Director: Mike Leigh
Cast: Timothy Spall, Paul Jesson, Dorothy Atkinson, Marion Bailey, Karl Johnson, Ruth Sheen, Sandy Foster, Amy Dawson, Lesley Manville, Martin Savage
MPAA Rating: (for some sexual content)
Running Time: 2:30
Release Date: 12/19/14 (limited); 12/25/14 (wider)
Review by Mark Dujsik | December 18, 2014
"Color is contradictory," the painter says after witnessing an impromptu science experiment, in which prolonged exposure to a single color on the spectrum of light through a prism magnetizes a needle. It happens more often with one color, the "natural philosopher" conducting the experiment says, and less often with a couple of other colors. With the rest of the spectrum, it never happens. Through this observation, she offers a counterargument to the painter: "Colors are absolute." The eponymous painter of Mr. Turner amends his original statement for clarification: "Colors are contradictory but harmonious.
We know this to be true in the same way we know that musical notes are contradictory. Individually play a D, then an F, and finally an A on a piano, and it is self-evident that each note is unique. Play them together, though, and suddenly they do not seem incongruous. Move the F up a semitone, and what was melancholy is now joyful.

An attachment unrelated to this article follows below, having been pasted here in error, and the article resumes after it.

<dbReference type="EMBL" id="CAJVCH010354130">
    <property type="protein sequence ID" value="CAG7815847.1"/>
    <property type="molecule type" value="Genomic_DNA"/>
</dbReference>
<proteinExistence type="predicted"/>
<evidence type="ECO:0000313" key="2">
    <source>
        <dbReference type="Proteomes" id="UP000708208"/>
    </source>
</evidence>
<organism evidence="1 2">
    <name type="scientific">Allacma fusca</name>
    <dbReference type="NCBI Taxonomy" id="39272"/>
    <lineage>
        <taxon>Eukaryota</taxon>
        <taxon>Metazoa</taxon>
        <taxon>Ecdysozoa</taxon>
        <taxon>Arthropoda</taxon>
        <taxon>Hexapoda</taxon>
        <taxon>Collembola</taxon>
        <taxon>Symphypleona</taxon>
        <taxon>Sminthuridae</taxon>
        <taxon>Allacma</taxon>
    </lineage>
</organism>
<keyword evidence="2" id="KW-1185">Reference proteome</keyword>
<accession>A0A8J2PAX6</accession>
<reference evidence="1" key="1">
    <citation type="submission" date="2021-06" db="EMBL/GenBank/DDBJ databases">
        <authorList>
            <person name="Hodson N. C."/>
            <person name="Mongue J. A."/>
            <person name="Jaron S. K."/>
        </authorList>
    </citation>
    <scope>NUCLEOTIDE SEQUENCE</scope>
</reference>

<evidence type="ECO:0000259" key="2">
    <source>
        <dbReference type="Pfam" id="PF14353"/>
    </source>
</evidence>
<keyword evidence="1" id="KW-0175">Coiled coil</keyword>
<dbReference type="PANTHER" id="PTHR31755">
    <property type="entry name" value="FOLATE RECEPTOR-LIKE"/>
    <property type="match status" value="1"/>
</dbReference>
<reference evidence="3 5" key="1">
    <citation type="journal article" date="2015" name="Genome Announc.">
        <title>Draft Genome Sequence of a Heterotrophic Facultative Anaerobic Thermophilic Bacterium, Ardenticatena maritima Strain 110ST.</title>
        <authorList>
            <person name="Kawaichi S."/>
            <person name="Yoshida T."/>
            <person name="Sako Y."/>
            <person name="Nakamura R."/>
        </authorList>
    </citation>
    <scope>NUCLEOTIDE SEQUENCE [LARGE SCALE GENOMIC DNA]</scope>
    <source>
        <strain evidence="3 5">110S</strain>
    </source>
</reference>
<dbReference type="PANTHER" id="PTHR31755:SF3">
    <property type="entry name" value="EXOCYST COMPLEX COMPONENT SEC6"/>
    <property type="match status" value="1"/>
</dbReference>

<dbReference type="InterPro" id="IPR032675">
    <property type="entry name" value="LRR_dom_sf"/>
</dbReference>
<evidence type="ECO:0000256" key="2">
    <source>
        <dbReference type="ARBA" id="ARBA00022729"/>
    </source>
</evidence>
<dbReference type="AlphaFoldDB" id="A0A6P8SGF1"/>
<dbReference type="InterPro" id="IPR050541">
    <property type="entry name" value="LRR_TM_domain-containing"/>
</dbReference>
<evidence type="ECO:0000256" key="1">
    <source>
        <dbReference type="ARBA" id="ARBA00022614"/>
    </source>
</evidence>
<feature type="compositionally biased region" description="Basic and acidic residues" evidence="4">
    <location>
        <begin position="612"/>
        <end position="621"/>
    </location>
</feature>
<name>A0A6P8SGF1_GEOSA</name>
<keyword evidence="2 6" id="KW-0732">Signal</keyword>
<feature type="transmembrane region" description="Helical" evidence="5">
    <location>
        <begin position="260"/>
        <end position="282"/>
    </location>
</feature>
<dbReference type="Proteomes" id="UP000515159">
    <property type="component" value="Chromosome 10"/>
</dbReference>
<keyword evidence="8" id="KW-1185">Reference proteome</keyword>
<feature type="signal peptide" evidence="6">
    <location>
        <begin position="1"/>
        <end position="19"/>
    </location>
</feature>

Of course, the painter does not work in music but in color, but the essence of the idea is essentially unchanged. Here, he has painted a historical scene of a storm on the ocean—a slave ship caught in a tempest that leads to many deaths. In the center of his canvas are subtly but noticeably brighter shades of hue—for consistency's sake, a semitone brighter. It doesn't quite fit the rest of the murky scene, but in that single shaft of artificial light, a potential buyer sees hope in the face of devastation and death.
In a philosophical sense, these are also absolutes in the human experience—contradictory but harmonious, as the painter says. Just like the colors of the spectrum and the notes on a musical scale, they do not exist without each other. A world of monotone contains neither contradiction nor harmony.
Writer/director Mike Leigh's biographical film, which concerns the British artist J.M.W. Turner, makes a similar case for the contradictions in the life of its subject—and, by extension one supposes, any human life. Here is a man who, as played by Timothy Spall (his performance a paradox unto itself: a fully realized caricature), engages in behavior and possesses a manner that are best described as piggish. Down the streets of London, he hobbles with a constant hunch, likely gained from decades of hauling supplies to and from isolated locations where he would find his artistic muse. His vocabulary primarily consists of guttural grunts and nasal snorts—mostly of disapproval but occasionally of reluctant acceptance.
From this man, who appears to be the least cultured individual one could possibly imagine, comes an understanding and execution of his craft that transcends his contemporaries. They are painting scenes and portraits that, while undoubtedly of the Romantic era of which they are a part, are still holding to the literalism of their forebears. Turner, on the other hand, pours his sweat, his tears, and, on more than one occasion, his spit into his work, creating art that delves into Impressionism before that movement even had a name.